The Free Deaths
A few years ago, the rich kids of Medellin and Pereira, along with the sons of the first druglords who thought themselves almost omnipotent, had their nightly dose of fun by shooting up beggars in the street, just to give themselves the luxury of hatred. Gonzalo Arango had published, back in Nadaismo 70, the magazine of the movement, the best of his chronicles: 'Planas - a crime without punishment'. An indigenous boy from Meta told how a general placed electrodes on his testicles. And he also told about how the mayors, the public defenders, the policemen and settlers went out every afternoon to practice the sport of nobles. A sport which consisted in the hunt for indians in the wilderness. Such a healthy activity was called 'cuiviar'. Which in turn is related to the hunting of 'cuivas', prey such as deer or gurres.
One of those involved in the radio interview - an interview is always a part of the rigour of the rituals behind murder - said that he did not know that he was doing something bad. Everybody was doing it. Once, they even invited the indians to eat poisoned sancocho. Those who took their time in dying were finished up with sticks, or buried alive on the garden.
These things bring up fearsome questions, since they involve us, about the true nature of Colombians. Even though they have the most solid democracy in Latin America and are one of the happiest peoples on Earth according to polls on the subject.
The medical students of a university in Barranquilla, faced with a lack of cadavers for their anatomy courses, performed them in the rotting meat of the beggars that always slept at their campus. They shot them to death, so as not to harm them. And then they dropped them in the frigid tables used to train the future experts in hygiene. A gang of lawyers in Ibague, in another fearsome plot in the fun adventures that make up the Colombian legal world, adopted homeless people. They fattened them, took care of them until they were left shining, and then threw them down a bridge. The practice of law can sometimes be confused with the trickery of indian malice. And the practice of medicine...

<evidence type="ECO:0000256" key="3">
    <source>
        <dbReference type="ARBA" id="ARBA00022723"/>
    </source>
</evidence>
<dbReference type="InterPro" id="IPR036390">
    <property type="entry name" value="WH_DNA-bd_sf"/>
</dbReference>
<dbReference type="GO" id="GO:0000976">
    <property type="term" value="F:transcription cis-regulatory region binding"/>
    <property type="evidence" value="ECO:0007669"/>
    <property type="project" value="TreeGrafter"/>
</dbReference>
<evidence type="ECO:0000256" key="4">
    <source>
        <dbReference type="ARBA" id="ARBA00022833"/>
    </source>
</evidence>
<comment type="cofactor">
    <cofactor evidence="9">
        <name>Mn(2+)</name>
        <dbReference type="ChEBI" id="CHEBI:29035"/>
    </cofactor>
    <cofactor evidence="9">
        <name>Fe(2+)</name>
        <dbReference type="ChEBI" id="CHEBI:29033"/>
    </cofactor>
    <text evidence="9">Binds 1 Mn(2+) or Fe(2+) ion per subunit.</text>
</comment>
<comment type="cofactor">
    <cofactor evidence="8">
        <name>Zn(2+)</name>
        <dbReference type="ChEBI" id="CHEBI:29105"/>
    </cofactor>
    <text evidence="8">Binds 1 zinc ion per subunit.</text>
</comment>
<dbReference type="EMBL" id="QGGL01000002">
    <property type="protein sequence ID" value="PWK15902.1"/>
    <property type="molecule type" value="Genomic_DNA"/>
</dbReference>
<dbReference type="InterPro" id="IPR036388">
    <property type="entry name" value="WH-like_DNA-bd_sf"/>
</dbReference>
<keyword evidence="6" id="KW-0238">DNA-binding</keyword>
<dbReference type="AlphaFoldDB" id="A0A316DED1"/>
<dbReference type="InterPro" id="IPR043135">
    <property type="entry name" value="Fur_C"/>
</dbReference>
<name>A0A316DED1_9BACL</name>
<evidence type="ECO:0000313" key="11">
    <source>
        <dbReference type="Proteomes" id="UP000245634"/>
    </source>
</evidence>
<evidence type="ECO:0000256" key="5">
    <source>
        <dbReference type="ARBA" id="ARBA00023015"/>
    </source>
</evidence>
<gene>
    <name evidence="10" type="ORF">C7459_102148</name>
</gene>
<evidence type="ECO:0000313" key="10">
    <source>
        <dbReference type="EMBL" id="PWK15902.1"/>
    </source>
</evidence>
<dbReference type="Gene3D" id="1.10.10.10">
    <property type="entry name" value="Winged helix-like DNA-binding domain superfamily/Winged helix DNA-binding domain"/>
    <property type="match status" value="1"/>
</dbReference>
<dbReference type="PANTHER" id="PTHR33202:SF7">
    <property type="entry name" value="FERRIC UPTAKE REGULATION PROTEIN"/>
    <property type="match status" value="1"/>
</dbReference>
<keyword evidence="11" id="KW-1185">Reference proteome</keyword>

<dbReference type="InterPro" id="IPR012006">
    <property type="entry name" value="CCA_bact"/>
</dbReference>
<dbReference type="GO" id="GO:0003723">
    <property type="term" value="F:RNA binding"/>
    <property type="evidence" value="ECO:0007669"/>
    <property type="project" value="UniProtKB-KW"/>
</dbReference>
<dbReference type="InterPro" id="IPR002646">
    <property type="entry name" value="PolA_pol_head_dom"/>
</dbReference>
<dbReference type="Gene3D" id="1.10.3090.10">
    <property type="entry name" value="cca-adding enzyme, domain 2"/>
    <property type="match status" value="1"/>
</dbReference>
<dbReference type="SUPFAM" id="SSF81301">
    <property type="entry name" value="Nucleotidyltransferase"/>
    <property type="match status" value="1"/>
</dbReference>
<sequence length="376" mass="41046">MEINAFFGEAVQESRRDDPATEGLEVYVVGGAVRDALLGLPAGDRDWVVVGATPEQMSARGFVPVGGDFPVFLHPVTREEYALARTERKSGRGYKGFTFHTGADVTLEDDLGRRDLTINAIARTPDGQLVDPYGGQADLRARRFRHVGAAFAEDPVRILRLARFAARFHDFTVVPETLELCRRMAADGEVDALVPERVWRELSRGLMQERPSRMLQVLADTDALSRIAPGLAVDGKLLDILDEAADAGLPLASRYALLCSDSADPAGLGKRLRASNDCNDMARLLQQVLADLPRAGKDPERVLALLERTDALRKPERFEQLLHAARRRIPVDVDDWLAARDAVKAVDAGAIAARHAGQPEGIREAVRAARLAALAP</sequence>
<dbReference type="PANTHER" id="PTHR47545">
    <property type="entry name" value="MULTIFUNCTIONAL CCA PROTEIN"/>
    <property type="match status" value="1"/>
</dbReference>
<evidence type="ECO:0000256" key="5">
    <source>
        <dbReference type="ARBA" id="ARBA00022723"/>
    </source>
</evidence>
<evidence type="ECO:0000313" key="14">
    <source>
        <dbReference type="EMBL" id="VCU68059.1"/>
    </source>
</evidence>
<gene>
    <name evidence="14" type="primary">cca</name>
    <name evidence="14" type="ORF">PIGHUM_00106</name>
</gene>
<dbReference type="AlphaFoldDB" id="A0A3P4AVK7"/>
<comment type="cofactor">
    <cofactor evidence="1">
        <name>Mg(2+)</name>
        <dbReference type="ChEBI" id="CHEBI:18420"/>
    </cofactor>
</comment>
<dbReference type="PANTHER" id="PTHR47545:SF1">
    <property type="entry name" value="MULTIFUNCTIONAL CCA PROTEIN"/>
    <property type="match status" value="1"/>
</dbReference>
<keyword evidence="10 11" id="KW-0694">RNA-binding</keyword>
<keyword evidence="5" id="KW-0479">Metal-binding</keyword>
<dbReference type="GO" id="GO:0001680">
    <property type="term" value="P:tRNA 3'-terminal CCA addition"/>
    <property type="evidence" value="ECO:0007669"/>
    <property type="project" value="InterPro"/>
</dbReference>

The latest scandal of the superb national terror, the iniquity of the boys from everywhere left shot up in the fields of everywhere, recruited amongst the hungry of the cities to exchange their rags for holidays at the barracks, is just the latest episode in a long list of extreme infamies. The places lack importance; so do the circumstances, and even the executioners and the names of the victims. They are but appearances, coincidences. What matters is the failure that these things imply. Cold blood as a symptom of a surrendered society.
To assign blame is impossible. It must fall on all of us. In the dialectic of Evil, the victim and the executioner form a single animal that seeks to redeem itself in degradation. They represent the drama of failure. The failure of the preaching bishops, of the politicians that conduce the masses to their fates, of the teachers in charge of the education of all of us, of the philosophies, the system of communication and even of the writers of the journals and the editors of the books. Like me. Each word that I say just multiplies the horror, like a rotten comment, or a light one, fanning the flames of hell, just like my secret dreams ruin my vigil.
A nation where people no longer kill for love, for hatred, out of sheer spite, or for money, like everywhere else. Where you can buy a body with a soldier's license. And where a hand that has been cut off is just tared at the barracks.
But the defect does not lie in the laws. Nor on the apparatus of whistleblowers and rewards. The worst lies in the devaluing of life, the abusive minimization of the Other, the confusion of everything, the unconscious vacuum, the decomposition of everything in a broth of shadow. In pure paranoia, in pure disgust, in pure hopelessness. Andre Breton once said with a perfect lack of responsibility that the greatest surreal act was to walk up the street and shoot at the passing crowd. That is no longer surreal amongst us. For us, it's our daily bread. And it is not poetic in the least.
N.T. - very depressive.